CytoSport sells Monster Amino powder, which is a concentrated formula the company said may increase muscle growth. Musclepharm, Denver, markets Amino 1, which the company describes as the “athlete’s cocktail” that provides hydration and aids in recovery.

“Amino acid is a market that is growing,” said Brent Peterson, research manager for Glanbia Nutritionals. “All of the major brands are coming out with amino acid products, because of the link between muscle building and recovery.”

Both Ms. Smidt and Mr. Peterson see the recovery portion of the sports nutrition market gaining more attention.

“Everybody still talks about recovery, because it is a big issue,” Ms. Smidt said. “I think it may grow more as these high intensity interval training workouts become more popular. People are pushing themselves really hard and that will mean proper nutrition for recovery will become more important.”

Delivery of ingredients to the body is an area of sports nutrition that is emerging, according to Mr. Peterson.

“In the sports nutrition area we have had a lot of interest in branded nutrition that improve the delivery of ingredients,” he said. “The question everyone is trying to answer is ‘how can we deliver ingredients so they are more bio-available?’”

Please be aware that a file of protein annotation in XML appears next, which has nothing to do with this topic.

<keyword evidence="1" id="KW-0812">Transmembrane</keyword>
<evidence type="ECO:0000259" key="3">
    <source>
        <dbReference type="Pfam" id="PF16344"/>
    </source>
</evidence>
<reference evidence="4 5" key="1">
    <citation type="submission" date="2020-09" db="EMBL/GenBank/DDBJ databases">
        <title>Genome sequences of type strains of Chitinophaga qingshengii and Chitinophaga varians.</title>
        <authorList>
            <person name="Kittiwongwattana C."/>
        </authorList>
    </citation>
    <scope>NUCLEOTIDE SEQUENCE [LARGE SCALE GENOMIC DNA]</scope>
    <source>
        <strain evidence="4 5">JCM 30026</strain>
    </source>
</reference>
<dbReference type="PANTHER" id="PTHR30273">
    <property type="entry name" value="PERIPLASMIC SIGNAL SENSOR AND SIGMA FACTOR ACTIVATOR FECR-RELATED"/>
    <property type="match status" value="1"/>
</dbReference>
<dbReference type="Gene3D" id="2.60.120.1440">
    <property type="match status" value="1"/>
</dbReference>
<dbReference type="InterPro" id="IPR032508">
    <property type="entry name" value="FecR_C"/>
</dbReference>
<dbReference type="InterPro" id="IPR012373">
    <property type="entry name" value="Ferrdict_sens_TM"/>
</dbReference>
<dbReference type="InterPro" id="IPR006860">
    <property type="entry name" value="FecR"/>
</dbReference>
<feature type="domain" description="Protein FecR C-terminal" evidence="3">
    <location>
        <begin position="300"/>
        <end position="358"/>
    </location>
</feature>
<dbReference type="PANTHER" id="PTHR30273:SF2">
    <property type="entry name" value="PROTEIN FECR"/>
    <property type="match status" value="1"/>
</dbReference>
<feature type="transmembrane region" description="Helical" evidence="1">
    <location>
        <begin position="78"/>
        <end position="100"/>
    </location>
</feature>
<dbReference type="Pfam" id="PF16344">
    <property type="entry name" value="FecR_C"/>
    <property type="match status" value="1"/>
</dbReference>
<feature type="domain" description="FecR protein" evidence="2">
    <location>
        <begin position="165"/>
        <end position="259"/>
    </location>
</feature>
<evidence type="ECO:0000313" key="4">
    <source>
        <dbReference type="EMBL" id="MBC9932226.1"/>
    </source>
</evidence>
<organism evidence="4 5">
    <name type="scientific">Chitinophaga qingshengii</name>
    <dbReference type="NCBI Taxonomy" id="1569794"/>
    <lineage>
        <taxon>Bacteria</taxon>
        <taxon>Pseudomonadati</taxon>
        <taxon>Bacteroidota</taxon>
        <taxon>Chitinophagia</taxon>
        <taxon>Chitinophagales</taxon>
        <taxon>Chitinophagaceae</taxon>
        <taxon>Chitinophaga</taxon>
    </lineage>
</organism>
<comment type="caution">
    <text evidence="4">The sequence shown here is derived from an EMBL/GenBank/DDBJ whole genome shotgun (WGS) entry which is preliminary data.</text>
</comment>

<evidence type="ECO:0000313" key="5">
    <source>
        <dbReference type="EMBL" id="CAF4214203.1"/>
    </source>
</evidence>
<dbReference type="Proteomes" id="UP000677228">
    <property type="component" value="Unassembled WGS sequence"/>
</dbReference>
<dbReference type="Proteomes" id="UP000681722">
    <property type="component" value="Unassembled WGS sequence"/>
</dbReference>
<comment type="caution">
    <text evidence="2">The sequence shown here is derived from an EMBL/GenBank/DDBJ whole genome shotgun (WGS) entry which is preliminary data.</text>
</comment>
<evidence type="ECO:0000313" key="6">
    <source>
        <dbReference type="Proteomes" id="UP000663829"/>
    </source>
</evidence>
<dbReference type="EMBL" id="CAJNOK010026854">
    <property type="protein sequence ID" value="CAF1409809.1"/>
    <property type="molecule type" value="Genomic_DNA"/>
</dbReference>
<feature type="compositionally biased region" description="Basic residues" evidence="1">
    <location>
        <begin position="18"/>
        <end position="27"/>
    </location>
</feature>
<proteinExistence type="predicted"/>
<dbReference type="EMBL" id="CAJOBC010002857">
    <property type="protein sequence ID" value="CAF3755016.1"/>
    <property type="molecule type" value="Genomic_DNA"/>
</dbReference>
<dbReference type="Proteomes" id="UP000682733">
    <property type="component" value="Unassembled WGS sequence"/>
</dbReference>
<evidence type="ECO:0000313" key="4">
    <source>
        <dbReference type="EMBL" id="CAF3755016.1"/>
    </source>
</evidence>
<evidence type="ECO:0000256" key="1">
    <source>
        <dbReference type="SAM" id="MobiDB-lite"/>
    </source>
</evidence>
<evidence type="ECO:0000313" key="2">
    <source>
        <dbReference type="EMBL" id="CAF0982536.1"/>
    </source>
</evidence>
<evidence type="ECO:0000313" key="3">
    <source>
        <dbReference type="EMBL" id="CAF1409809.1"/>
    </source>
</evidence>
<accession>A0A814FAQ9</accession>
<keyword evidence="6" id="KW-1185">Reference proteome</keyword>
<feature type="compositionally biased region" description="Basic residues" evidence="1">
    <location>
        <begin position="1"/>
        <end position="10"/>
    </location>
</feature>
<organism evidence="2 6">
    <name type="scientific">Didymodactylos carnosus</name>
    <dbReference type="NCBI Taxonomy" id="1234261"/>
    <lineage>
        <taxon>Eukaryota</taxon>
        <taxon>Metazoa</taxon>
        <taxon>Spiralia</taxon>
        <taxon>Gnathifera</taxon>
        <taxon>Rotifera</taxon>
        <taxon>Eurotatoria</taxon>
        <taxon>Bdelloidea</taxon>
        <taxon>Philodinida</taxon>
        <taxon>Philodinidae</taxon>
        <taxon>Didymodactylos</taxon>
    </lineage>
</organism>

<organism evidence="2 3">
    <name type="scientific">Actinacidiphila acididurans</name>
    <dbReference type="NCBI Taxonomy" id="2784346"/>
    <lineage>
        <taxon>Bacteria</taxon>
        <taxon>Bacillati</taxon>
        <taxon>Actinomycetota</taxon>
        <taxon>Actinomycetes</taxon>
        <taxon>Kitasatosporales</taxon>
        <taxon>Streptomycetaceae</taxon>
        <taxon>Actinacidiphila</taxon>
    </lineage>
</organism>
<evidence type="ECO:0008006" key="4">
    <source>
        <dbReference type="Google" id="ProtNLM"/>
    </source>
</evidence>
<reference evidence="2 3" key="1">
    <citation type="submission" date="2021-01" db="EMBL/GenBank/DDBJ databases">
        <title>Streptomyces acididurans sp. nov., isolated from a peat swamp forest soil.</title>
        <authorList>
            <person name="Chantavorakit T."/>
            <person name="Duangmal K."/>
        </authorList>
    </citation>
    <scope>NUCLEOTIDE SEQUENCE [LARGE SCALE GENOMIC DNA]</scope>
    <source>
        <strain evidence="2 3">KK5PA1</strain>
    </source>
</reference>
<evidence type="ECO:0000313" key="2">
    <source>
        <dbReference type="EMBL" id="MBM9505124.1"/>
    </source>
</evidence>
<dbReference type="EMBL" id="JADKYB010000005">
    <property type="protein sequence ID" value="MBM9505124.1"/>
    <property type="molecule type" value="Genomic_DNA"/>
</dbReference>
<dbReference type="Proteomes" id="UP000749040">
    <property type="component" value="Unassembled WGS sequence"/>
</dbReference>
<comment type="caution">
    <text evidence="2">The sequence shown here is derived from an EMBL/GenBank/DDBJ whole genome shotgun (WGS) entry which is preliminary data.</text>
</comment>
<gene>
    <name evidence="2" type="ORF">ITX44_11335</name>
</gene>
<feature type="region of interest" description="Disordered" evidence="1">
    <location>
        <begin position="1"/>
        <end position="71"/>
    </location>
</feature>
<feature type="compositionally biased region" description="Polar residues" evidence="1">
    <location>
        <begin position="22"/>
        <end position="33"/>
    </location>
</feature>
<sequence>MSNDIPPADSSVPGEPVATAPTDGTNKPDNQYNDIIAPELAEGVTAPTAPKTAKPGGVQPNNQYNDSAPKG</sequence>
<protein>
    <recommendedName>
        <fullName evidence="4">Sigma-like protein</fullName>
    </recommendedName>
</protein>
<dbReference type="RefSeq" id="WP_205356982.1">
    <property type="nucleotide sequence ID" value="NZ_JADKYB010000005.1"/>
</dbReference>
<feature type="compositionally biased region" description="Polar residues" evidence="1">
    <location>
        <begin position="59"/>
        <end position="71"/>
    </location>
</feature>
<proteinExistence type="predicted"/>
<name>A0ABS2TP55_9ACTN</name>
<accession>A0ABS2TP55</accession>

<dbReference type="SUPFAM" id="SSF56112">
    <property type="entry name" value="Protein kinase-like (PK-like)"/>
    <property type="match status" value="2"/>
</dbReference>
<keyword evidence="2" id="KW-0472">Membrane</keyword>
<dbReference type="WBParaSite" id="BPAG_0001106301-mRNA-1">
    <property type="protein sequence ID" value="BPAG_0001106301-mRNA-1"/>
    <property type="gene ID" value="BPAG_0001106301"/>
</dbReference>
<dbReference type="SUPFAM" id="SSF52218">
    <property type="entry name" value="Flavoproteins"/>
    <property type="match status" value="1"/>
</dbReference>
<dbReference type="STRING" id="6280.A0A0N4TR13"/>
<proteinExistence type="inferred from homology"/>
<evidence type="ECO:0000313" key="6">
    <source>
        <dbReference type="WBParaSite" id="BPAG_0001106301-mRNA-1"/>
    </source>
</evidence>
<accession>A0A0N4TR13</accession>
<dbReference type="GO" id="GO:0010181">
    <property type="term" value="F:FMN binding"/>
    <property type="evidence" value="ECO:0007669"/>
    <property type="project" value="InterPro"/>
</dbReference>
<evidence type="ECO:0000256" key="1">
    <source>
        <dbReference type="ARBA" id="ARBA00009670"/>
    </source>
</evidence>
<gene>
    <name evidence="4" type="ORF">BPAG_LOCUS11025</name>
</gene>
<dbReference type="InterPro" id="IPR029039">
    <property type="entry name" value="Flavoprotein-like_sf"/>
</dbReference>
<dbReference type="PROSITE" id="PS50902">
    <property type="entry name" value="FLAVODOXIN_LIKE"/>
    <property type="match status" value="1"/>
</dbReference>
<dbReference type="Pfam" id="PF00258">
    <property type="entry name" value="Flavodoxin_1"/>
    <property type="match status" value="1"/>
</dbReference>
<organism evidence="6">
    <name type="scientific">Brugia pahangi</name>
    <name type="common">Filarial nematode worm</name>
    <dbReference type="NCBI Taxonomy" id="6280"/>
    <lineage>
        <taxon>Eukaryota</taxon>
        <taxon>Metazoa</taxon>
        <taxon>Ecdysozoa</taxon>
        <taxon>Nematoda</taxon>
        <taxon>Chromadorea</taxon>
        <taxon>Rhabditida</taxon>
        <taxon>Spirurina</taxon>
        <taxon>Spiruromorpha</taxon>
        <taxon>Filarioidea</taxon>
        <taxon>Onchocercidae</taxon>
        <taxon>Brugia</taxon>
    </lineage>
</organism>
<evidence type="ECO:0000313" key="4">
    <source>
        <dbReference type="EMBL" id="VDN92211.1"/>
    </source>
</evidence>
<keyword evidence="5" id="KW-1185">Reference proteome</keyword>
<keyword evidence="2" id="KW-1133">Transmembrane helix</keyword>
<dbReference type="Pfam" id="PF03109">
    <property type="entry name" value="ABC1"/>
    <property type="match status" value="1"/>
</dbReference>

Glanbia markets Pepform Leucine Peptides that contain high levels of leucine-rich peptides isolated from whey proteins to deliver the amino acid L-Leucine in a soluble and bio-available form.

“It is more soluble and better utilized by the body than free-form amino acid,” Mr. Peterson said.

Euromonitor predicts the demand for sports nutrition products is going to continue growing, because of public awareness around the relationship between diet, exercise and illness prevention.

“Exercise is seen as a part of supporting healthy living and as more consumers are looking toward self-medication that same mentality carries over into individual management over sports nutrition,” the market research firm said.